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FOSTER v. DRAVO CORP.

June 20, 1975

Earl R. Foster, Plaintiff
v.
Dravo Corporation, Defendant


Gourley, S.J.


The opinion of the court was delivered by: GOURLEY

 The court has afforded the parties a full and complete trial and has considered the briefs and arguments of counsel. It is the considered opinion of this court that the transcript in the original trial directly reflects that the plaintiff properly raised and the defendant was on notice at all stages of the proceeding in the case of plaintiff's demand for vacation benefits including pro rata vacation benefits for the years 1967 and 1968. It is also the considered opinion of this court that judgment should be entered for the plaintiff and against the defendant in the amount of $166.28, which is based on the stipulation of the parties for the amount of the pro rata benefits which the plaintiff earned for the years 1967 and 1968.

 The relevant facts to be considered can be briefly stated. On March 6, 1967, plaintiff, Earl R. Foster, was given leave of absence to be inducted in the military. After an honorable discharge, plaintiff timely filed his application for and was reinstated to his former job on October 2, 1968. Plaintiff worked nine weeks in 1967 and thirteen weeks in 1968. Although on military leave of absence, veteran plaintiff received no vacation pay in lieu thereof either in full or on a pro rata basis for his nine weeks of work performed for defendant in 1967, up to March 6, 1967, when he left for the military leave of absence, or for his thirteen weeks of work performed for defendant [after his return] to defendant's employ on October 7, 1968. There were two Collective Bargaining Agreements in force during the time of plaintiff's absence in military service. One was dated 1966 to 1968, and was succeeded by one effective September 17, 1968 through 1971. Article 14, Section 2 of the 1966 agreement provided:

 
". . . employees who are laid off during the year immediately preceding December 31, and because of such lay-off do not qualify for the vacation under this section will be given a pro rata vacation to which they might otherwise be entitled on the relationship of the weeks they did work to 25 weeks. . . ."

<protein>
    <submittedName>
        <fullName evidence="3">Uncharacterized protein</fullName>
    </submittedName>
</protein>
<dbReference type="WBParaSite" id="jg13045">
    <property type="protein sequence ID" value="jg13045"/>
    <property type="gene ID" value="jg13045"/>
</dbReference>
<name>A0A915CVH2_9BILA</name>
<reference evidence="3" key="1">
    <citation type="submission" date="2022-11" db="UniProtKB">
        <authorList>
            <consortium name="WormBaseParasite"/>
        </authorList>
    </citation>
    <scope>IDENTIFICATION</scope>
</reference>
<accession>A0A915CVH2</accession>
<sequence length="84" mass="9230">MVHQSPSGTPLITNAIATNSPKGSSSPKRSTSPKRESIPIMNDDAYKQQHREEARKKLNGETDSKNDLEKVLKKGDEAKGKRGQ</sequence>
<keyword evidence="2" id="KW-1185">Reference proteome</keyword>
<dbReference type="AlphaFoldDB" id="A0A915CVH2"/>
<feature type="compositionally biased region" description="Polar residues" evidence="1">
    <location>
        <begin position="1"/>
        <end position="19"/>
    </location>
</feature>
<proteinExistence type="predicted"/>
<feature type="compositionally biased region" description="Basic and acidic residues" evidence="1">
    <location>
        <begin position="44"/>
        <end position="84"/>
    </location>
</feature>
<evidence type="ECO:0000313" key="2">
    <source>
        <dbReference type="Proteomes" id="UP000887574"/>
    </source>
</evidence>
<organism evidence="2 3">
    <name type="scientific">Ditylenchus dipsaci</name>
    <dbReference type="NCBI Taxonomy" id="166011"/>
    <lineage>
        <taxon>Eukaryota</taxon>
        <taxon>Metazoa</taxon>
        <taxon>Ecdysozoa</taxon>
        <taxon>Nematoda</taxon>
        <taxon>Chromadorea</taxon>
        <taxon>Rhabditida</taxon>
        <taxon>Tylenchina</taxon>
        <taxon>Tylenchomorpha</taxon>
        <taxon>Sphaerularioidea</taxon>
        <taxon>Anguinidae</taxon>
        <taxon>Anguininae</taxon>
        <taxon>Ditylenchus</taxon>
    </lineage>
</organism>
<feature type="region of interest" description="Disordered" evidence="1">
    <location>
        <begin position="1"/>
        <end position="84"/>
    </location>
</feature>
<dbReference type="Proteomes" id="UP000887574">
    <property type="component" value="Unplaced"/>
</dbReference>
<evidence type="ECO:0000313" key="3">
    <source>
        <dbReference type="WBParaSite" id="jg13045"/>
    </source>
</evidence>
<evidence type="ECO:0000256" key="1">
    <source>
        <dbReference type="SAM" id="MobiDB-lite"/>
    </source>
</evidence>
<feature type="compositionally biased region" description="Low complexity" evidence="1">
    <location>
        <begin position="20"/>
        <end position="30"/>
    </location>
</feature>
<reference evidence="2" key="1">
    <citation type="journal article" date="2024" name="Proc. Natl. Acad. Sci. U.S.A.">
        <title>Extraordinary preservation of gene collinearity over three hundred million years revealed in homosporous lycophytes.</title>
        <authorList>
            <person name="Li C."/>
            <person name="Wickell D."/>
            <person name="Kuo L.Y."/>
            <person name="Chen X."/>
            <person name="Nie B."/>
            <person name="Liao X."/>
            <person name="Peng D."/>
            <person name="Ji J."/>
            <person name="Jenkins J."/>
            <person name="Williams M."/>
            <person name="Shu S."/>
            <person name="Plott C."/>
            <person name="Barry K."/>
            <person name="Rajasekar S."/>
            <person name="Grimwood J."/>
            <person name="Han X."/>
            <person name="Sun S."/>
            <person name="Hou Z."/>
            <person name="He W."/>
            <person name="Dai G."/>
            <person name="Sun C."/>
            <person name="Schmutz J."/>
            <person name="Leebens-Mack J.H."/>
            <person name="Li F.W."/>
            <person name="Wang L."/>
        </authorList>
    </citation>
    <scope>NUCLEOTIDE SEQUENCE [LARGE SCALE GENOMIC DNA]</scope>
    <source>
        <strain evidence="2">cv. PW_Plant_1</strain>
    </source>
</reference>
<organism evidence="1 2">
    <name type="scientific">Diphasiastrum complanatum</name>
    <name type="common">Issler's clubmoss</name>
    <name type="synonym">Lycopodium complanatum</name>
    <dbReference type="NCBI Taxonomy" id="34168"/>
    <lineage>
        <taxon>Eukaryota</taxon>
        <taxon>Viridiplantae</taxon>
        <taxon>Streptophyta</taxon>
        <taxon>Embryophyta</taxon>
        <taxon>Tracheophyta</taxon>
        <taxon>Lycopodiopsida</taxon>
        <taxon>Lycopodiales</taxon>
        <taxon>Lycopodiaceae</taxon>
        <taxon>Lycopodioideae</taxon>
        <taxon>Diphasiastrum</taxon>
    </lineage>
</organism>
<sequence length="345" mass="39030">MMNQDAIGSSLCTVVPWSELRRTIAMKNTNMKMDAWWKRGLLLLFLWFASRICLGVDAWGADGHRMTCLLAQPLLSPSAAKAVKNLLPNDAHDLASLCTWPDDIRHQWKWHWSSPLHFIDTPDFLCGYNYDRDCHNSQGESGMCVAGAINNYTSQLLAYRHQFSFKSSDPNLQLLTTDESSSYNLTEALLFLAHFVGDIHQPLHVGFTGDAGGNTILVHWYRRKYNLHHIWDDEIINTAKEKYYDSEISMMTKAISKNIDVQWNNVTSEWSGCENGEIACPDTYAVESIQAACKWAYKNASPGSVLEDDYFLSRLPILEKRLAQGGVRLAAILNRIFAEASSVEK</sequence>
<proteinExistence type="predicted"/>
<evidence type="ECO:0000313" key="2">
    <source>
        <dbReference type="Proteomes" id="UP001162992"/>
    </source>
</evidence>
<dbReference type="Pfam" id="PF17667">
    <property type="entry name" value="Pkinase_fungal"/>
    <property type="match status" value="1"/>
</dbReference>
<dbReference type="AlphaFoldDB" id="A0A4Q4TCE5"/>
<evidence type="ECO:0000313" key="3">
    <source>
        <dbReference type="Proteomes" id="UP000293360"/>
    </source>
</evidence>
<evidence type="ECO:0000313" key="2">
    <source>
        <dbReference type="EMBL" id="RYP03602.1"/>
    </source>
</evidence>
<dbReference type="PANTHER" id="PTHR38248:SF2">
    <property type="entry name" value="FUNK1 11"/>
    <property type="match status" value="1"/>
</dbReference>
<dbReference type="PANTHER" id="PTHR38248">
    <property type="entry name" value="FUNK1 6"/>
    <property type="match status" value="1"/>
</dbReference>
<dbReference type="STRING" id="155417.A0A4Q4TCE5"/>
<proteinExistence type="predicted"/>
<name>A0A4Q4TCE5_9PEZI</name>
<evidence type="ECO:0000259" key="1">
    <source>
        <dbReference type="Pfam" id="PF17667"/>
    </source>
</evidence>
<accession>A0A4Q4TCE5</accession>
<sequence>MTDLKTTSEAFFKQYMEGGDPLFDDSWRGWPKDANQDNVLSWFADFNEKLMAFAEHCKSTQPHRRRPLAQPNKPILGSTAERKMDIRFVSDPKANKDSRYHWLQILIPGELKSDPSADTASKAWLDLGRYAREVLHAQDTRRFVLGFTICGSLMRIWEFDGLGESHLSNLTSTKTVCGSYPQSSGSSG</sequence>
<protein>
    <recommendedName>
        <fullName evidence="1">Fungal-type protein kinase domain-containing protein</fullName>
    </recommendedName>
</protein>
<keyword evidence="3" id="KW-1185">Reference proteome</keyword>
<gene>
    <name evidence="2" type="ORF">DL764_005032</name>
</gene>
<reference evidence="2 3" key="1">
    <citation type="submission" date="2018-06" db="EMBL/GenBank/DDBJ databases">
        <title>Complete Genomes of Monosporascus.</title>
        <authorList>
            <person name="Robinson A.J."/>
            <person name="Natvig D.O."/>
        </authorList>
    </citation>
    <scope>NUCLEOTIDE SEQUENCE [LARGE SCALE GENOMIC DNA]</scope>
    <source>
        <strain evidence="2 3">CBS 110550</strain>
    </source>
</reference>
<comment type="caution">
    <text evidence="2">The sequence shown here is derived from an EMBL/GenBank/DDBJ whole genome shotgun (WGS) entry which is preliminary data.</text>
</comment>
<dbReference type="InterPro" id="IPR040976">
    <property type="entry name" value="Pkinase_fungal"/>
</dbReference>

The 1968 agreement expanded the above to include:

 
". . . employees who are laid off or are absent because of non-occupational sickness or injury during the year immediately preceding December 31, and because of such lay-off or absence due to non-occupational sickness or injury, do not qualify for the vacation under this section will be given a pro rata vacation to which they might otherwise be entitled on the relationship of the weeks they did work to 25 weeks. . . ."

 Since the court, on review of the record, is convinced that plaintiff did preserve his claim for pro rata benefits at the original trial of this matter, the only question before this court is whether or not the petitioner is entitled to pro rata vacation benefits in view of the Collective Bargaining Agreement, and Section 9(c)(1) of the Selective Service Act of 1967, 50 USCA Section 459(c)(1).

 The Collective Bargaining Agreement which existed between plaintiff and defendant provided pro rata vacation rights to those employees who are unable to accumulate a minimum of twenty-five weeks because of lay-offs. Section 9(c)(1) of the Selective Service Act of 1967, 50 USCA Section 459(c)(1), provides under the "other benefits" clause that vacation benefits be available to returning veterans on the same basis as they are to those on furlough or leave of absence.

 The Supreme Court in Fishgold v. Sullivan Corp., 328 U.S. 275, 66 S. Ct. 1105, 90 L. Ed. 1230, concluded that a "furlough," "leave of absence," and "discharge" are three terms used in Section 8(c) in the Act which relates to various types of cessation of work. The court went on to conclude that a furlough and leave of absence are not to be considered a discharge but a form of lay-off. This being the case, the only conclusion which can be reached is that the petitioner is entitled to pro rata vacation benefits for the time he worked in 1967 and 1968.

 Findings of Fact and Conclusions of Law have not been separately stated, but are included in the body of the Opinion as specifically authorized by Rule 52(a) of the Federal Rules of Civil Procedure.

 An appropriate Order is ...


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